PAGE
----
At Windsor Castle, floral tributes can be left at Cambridge Gate on the Long Walk. These flowers will be brought inside the castle each evening and placed on the castle chapter grass on the south side of St George's Chapel and Cambridge Drive. At the Sandringham Estate, people are encouraged to leave floral tributes at the Norwich Gates. At Balmoral Castle, floral tributes can be left at the main gate.

At the Palace of Holyroodhouse, people are encouraged to give floral tributes to the wardens at the entrance to The Queen's Gallery. Those flowers will be laid on the forecourt grass in front of the Palace's north turret. At Hillsborough Castle, floral tributes may be laid on the castle forecourt in front of the main gates.

9.30am: Ministers pay tribute to the Queen in Cabinet

Cabinet paid tribute to the Queen at a meeting on Friday morning.

It is understood that ministers shared memories of the monarch's lifetime of service, including fond recollections of their own encounters with her.

There was a moment of silence at the conclusion of the meeting.

9.42am: The Palace announces service of prayer and reflection on the death of the Queen in St Paul's Cathedral at 6pm

A service of prayer and reflection on the death of the Queen will be held in St Paul's Cathedral at 6pm.

The Prime Minister and Lord Mayor of London are expected to attend the service which will be broadcast on the BBC.

The audio of the King's televised address to the nation will be played inside the cathedral if it coincides with the service.

9.52am: Harry boards a BA flight at Aberdeen airport back to Heathrow

The Duke of Sussex was seen boarding a British Airways flight at Aberdeen International Airport.

Harry wore a black suit and carried a shoulder bag as he walked towards the steps of the plane. He was accompanied by a woman wearing a hi-vis vest, who he spoke with and at one stage he was seen placing his hand on her shoulder.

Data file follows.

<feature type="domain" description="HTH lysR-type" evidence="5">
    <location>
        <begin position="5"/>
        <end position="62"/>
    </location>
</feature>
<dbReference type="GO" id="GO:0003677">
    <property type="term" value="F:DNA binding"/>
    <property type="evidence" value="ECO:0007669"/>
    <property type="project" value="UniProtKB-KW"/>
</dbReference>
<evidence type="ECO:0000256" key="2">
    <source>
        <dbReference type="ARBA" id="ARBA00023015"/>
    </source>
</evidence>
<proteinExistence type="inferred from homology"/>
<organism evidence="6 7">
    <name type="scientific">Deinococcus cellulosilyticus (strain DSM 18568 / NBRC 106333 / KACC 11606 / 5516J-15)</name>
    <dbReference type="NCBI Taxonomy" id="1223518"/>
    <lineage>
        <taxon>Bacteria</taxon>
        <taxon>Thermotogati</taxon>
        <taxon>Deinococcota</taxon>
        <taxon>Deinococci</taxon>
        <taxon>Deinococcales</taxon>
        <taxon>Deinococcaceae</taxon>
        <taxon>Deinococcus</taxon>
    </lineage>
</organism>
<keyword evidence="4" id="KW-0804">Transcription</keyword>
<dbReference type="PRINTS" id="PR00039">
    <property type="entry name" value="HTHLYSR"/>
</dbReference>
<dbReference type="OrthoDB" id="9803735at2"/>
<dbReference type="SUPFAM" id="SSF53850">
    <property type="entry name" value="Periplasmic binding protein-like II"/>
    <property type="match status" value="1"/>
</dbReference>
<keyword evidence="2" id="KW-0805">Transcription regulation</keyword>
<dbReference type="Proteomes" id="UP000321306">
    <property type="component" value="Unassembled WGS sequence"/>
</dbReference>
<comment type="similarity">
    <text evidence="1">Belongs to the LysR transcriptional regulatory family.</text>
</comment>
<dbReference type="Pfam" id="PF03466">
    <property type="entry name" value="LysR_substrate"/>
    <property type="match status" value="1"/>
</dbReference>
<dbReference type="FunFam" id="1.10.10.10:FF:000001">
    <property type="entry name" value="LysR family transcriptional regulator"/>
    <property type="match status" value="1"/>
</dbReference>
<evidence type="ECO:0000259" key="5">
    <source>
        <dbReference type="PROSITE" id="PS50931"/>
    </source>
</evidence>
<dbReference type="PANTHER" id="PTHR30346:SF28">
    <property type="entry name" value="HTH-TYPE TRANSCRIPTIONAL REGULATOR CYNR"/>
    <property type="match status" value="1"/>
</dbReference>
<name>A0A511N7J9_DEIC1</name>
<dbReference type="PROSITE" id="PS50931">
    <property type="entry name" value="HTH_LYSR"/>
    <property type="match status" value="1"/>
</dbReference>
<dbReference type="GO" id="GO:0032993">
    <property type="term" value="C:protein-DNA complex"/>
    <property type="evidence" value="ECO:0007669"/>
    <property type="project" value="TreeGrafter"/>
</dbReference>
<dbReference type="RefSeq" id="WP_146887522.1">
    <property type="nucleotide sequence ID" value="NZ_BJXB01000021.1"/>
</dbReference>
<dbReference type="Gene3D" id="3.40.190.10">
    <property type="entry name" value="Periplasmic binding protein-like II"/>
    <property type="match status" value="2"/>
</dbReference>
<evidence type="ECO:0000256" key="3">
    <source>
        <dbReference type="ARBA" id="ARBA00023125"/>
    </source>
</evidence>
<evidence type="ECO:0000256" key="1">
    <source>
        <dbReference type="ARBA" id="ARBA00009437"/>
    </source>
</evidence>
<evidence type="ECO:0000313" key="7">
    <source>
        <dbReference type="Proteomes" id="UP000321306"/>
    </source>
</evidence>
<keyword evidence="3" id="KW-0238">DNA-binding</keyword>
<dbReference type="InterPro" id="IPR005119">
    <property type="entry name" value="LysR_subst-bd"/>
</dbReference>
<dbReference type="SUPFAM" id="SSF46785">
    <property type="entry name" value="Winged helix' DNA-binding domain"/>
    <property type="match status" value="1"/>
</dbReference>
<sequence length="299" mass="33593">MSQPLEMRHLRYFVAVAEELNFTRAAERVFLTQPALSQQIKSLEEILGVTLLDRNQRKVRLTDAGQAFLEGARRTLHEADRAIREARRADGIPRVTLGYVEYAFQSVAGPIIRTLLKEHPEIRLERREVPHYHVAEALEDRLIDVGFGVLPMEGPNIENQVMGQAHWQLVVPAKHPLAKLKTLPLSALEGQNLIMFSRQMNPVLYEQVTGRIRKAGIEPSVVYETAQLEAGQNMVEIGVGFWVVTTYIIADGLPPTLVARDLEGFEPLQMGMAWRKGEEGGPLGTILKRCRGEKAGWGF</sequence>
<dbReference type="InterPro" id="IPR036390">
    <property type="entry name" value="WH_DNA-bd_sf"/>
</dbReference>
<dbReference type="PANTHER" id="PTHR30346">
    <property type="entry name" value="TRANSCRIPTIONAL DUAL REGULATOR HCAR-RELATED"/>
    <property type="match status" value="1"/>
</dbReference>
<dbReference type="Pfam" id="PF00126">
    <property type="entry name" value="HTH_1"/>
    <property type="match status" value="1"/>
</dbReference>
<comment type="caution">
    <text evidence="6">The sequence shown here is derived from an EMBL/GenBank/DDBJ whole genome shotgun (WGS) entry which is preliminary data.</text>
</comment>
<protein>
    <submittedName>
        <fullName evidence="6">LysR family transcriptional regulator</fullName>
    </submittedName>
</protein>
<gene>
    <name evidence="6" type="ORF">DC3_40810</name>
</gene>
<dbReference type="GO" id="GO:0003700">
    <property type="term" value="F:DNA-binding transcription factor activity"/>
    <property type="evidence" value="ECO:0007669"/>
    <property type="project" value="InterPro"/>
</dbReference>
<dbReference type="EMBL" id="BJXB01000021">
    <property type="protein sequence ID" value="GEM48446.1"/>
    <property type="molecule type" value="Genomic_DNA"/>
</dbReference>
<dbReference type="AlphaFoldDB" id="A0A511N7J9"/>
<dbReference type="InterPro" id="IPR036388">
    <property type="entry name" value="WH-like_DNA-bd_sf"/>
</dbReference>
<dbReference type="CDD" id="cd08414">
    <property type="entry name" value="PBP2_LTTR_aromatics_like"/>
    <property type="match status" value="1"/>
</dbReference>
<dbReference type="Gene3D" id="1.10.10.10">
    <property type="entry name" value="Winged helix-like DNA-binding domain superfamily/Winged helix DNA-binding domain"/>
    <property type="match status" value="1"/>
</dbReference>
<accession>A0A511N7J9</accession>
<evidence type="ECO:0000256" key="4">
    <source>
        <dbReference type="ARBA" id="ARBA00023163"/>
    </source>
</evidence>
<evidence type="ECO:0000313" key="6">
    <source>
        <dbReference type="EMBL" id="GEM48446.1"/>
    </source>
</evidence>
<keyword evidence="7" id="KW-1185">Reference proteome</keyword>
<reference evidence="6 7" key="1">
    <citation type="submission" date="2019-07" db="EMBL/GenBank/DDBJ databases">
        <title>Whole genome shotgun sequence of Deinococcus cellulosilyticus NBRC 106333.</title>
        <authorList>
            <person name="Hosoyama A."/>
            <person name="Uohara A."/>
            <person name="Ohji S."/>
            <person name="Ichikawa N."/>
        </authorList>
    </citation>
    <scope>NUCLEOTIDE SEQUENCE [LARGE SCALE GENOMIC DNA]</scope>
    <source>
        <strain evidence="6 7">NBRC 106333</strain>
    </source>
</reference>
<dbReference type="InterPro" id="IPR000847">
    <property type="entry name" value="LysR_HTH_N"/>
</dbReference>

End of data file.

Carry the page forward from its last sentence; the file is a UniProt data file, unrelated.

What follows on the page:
9.54am: Cabinet Office announces details of the Queen's funeral in 'due course'

Details of the Queen's funeral and other forthcoming ceremonial and commemorative events will be announced 'in due course', the Cabinet Office said.

The department also warned of crowding and delays on some public transport as people seek to pay their respects.

It said: 'We recognise that many people will travel to Buckingham Palace and other royal residences as a mark of their respect.

'We expect large crowds, which can pose risks to public safety. Those who do travel are asked to follow any instructions given to them by stewards and the police. We expect significant crowding and delays on some public transport. The public should check ahead and plan accordingly.

'As you would expect, a number of organisations will now be making practical preparations including contingency planning for the state funeral and related events. Access to some areas, especially in central London, will be restricted, with road closures and diversions that will cause delays to vehicles and pedestrians.

'Those who wish to lay floral tributes near royal residences in London, Windsor, Edinburgh, Balmoral and Sandringham are asked to do so only in designated areas, as directed by stewards. Further details will be made available shortly.'

10.20am: Prince Harry's BA flight leaves Aberdeen airport

The British Airways flight carrying the Duke of Sussex departed Aberdeen International Airport at 10.20am.

11.27am: King Charles III is pictured leaving Balmoral with Queen Consort Camilla

The King was pictured in the back of a car, with the Queen in the front passenger seat, as they were driven in convoy over the River Dee towards Ballater.

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An emotional King Charles III leaving Balmoral on his way to Aberdeen Airport on the first leg of his journey to London

11.32am: Harry's BA flight lands at Heathrow

The British Airways flight carrying the Duke of Sussex landed at London Heathrow Airport at 11:32am after completing its journey from Aberdeen International Airport.

12.10pm: MPs observe minute's silence in memory of the Queen in the Commons as they pay respects to Her Majesty

MPs have observed a minute's silence in memory of the Queen in the House of Commons chamber before paying their respects to the monarch.

Commons Speaker Sir Lindsay Hoyle led the tributes, telling MPs: 'She is wed in our minds with the crown and all it stands for.'